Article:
5 May 2010 Characterization of an InGaN-based photo-emissive device
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InGaN alloy fluctuations have been exploited in many nitride optoelectronic devices. This work reports on the application of InGaN alloy fluctuations in a packaged vacuum electronic device utilizing an InGaN photocathode as the detector element. The resulting image intensifier is the first ever InGaN imaging detector. Exploitation of the particular InGaN properties of alloy fluctuations has several positive consequences for photocathodes. One, it is advantages because of the possibility of extending the spectral response to the longer wavelengths with lower average indium concentrations. Two, in achieving a longer wavelength response, this lessens the strain at the sapphire-AlN-InGaN interface because a lower average In percentage can be used. Thirdly, the larger bandgap InGaN matrix material will have a lower amount of thermionic emission coupled with this longer wavelength photoresponse. Finally, an InGaN alloy with visible response holds the promise in that it can be grown directly on a sapphire window as opposed to the compression bonding of GaAs as originally reported by Antypas and Edgecumbe.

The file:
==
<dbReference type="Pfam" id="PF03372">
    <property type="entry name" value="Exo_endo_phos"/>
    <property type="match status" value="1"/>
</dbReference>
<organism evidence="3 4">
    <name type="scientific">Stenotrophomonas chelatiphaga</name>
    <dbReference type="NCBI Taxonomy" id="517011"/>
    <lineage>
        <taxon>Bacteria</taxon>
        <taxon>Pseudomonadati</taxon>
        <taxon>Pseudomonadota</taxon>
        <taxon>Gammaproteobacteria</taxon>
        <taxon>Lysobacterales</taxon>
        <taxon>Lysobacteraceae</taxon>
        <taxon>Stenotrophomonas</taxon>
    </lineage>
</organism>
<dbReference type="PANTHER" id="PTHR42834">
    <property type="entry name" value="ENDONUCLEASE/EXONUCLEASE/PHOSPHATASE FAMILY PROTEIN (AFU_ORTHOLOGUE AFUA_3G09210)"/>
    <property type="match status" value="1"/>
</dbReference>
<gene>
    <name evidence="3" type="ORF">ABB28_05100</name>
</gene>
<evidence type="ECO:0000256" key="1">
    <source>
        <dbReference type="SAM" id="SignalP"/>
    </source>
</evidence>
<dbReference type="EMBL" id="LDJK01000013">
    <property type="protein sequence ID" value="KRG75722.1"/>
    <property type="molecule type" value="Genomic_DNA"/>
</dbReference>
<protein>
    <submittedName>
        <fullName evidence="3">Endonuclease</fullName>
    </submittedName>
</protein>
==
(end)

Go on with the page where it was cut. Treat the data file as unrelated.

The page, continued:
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J. W. Glesener, A. M. Dabiran, J. P. Estrera, "Characterization of an InGaN-based photo-emissive device", Proc. SPIE 7666, Sensors, and Command, Control, Communications, and Intelligence (C3I) Technologies for Homeland Security and Homeland Defense IX, 766620 (5 May 2010); doi: 10.1117/12.858173; https://doi.org/10.1117/12.858173


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